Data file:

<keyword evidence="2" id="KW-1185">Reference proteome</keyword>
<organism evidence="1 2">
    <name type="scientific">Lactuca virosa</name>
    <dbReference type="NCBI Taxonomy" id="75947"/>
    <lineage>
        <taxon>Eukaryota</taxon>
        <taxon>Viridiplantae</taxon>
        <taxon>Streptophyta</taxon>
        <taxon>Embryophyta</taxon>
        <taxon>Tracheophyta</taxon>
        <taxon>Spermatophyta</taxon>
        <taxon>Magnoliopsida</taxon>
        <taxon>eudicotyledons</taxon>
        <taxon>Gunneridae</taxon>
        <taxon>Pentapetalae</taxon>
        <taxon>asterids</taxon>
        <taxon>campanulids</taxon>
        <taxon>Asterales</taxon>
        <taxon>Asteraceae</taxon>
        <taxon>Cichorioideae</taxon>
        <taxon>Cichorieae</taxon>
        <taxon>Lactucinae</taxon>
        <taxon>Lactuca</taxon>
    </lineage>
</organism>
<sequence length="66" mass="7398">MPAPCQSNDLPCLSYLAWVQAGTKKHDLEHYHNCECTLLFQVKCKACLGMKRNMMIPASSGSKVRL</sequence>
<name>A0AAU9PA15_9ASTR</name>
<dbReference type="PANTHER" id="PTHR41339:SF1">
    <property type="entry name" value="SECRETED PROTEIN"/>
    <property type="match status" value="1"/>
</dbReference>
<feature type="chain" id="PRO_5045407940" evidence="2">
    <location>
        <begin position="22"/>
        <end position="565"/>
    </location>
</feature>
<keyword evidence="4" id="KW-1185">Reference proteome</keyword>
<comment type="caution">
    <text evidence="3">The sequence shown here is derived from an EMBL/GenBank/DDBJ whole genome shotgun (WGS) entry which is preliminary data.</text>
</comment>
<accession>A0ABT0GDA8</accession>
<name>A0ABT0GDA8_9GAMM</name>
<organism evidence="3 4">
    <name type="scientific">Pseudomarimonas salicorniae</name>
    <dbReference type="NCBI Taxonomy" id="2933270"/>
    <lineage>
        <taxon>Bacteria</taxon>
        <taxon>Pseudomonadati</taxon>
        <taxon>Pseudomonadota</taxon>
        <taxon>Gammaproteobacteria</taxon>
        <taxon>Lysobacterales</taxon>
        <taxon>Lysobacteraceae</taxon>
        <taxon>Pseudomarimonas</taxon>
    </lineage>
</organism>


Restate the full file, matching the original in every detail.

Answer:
<keyword evidence="2" id="KW-1185">Reference proteome</keyword>
<organism evidence="1 2">
    <name type="scientific">Lactuca virosa</name>
    <dbReference type="NCBI Taxonomy" id="75947"/>
    <lineage>
        <taxon>Eukaryota</taxon>
        <taxon>Viridiplantae</taxon>
        <taxon>Streptophyta</taxon>
        <taxon>Embryophyta</taxon>
        <taxon>Tracheophyta</taxon>
        <taxon>Spermatophyta</taxon>
        <taxon>Magnoliopsida</taxon>
        <taxon>eudicotyledons</taxon>
        <taxon>Gunneridae</taxon>
        <taxon>Pentapetalae</taxon>
        <taxon>asterids</taxon>
        <taxon>campanulids</taxon>
        <taxon>Asterales</taxon>
        <taxon>Asteraceae</taxon>
        <taxon>Cichorioideae</taxon>
        <taxon>Cichorieae</taxon>
        <taxon>Lactucinae</taxon>
        <taxon>Lactuca</taxon>
    </lineage>
</organism>
<sequence length="66" mass="7398">MPAPCQSNDLPCLSYLAWVQAGTKKHDLEHYHNCECTLLFQVKCKACLGMKRNMMIPASSGSKVRL</sequence>
<name>A0AAU9PA15_9ASTR</name>
<dbReference type="PANTHER" id="PTHR41339:SF1">
    <property type="entry name" value="SECRETED PROTEIN"/>
    <property type="match status" value="1"/>
</dbReference>
<feature type="chain" id="PRO_5045407940" evidence="2">
    <location>
        <begin position="22"/>
        <end position="565"/>
    </location>
</feature>
<keyword evidence="4" id="KW-1185">Reference proteome</keyword>
<comment type="caution">
    <text evidence="3">The sequence shown here is derived from an EMBL/GenBank/DDBJ whole genome shotgun (WGS) entry which is preliminary data.</text>
</comment>
<accession>A0ABT0GDA8</accession>
<name>A0ABT0GDA8_9GAMM</name>
<organism evidence="3 4">
    <name type="scientific">Pseudomarimonas salicorniae</name>
    <dbReference type="NCBI Taxonomy" id="2933270"/>
    <lineage>
        <taxon>Bacteria</taxon>
        <taxon>Pseudomonadati</taxon>
        <taxon>Pseudomonadota</taxon>
        <taxon>Gammaproteobacteria</taxon>
        <taxon>Lysobacterales</taxon>
        <taxon>Lysobacteraceae</taxon>
        <taxon>Pseudomarimonas</taxon>
    </lineage>
</organism>